Effect of protein supplementation to the mother at specific stages of gestation on fetal adipose tissue
D Davies1, A Mostyn2, D Gardner1, S Pearce1, G Hopkins3, E Butt1, MM Ramsey1, T Stephenson1 & ME Symonds1
Maternal nutrient restriction at specific gestational stages compromises fetal growth and development, in particular, fetal adipose tissue deposition. The extent to which nutritional supplementation can promote growth and development of specific fetal organs is unknown. This study aimed to determine whether protein supplementation of the maternal diet at defined stages of gestation promoted the abundance of the key mitochondrial proteins; uncoupling protein 1 (UCP1), cytochrome c and the voltage dependent anion channel (VDAC) in fetal adipose tissue.
Twenty-nine twin-bearing ewes of similar body weight and parity were randomly allocated to 4 feeding groups from 10d gestation. All ewes received a control diet, which was supplemented with fishmeal in 3 of the groups during early i.e. 10d-40d, mid i.e. 40d-70d or late i.e. 110d-140d gestation. Each ewe was then humanely euthanased with an overdose of barbiturate (100 mg/kg pentobarbital sodium: Euthanal) at 140d gestation to enable sampling of perirenal adipose tissue. Protein abundance was determined by immunoblotting using fully validated antibodies. Results, in arbitrary units (means plus/minus s.e.m) are expressed as a percentage of a reference sample present on all gels. Significant differences between groups were assessed by GLM.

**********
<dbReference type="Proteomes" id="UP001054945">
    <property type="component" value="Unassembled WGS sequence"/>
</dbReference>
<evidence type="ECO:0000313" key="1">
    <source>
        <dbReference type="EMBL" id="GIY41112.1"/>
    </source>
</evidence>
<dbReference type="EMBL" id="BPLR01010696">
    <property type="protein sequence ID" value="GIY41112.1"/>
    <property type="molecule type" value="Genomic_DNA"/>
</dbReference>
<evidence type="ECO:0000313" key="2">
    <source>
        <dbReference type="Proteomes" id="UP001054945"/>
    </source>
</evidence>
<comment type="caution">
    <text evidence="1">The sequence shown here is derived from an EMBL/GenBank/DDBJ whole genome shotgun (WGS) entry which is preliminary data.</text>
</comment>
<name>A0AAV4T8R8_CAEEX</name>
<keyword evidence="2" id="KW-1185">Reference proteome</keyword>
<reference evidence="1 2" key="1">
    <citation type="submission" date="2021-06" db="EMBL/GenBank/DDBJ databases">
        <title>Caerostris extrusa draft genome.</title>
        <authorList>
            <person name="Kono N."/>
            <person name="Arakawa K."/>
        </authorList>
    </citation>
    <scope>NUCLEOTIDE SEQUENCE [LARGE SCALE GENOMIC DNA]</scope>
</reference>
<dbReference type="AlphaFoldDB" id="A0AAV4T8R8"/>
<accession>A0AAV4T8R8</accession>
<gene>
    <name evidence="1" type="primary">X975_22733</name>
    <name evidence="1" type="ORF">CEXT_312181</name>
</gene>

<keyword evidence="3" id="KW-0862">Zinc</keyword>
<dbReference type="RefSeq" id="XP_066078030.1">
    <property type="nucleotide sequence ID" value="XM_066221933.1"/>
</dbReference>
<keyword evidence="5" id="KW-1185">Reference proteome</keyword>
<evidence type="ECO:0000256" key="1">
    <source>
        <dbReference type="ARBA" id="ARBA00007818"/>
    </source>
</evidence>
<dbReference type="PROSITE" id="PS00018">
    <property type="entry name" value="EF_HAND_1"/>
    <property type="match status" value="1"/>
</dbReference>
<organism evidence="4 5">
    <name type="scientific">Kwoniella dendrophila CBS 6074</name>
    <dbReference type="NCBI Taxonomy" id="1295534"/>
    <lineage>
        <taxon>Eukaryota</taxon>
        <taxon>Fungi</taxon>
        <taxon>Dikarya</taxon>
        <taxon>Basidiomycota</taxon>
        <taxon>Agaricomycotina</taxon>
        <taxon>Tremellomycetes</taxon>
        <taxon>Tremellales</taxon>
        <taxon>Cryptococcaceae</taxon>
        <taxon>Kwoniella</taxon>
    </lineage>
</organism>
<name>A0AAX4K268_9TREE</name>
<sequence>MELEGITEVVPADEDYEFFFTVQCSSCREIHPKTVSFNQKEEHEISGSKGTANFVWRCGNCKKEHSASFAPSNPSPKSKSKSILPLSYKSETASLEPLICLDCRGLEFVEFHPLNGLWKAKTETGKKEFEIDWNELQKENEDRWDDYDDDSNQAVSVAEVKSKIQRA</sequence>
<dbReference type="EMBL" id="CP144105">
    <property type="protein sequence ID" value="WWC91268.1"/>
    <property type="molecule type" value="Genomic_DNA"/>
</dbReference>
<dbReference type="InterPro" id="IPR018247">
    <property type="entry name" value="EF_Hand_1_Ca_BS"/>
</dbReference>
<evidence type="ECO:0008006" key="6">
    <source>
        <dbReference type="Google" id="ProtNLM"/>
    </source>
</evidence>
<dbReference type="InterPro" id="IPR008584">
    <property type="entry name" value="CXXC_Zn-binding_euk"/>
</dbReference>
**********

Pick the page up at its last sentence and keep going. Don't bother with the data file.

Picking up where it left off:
UCP1 abundance was significantly increased in fetus born to ewes supplemented in during mid gestation (mid, 125.6 plus/minus 13.6; control, 79.0 plus/minus 10.2 (P=0.02)), despite a reduction in total mitochondrial protein (mid, 85.2 plus/minus 9.7; control, 129.8 plus/minus 13.5 (P=0.013)). The abundance of VDAC and cytochrome c which were not significantly affected by supplementation.
In conclusion, feeding a protein supplement during mid gestation, the period of maximal placental growth results in a significant increase in the abundance of UCP1, which is likely to improve thermoregulation in the newborn.
DD was supported by a Wellcome Trust Vacation Scholarship.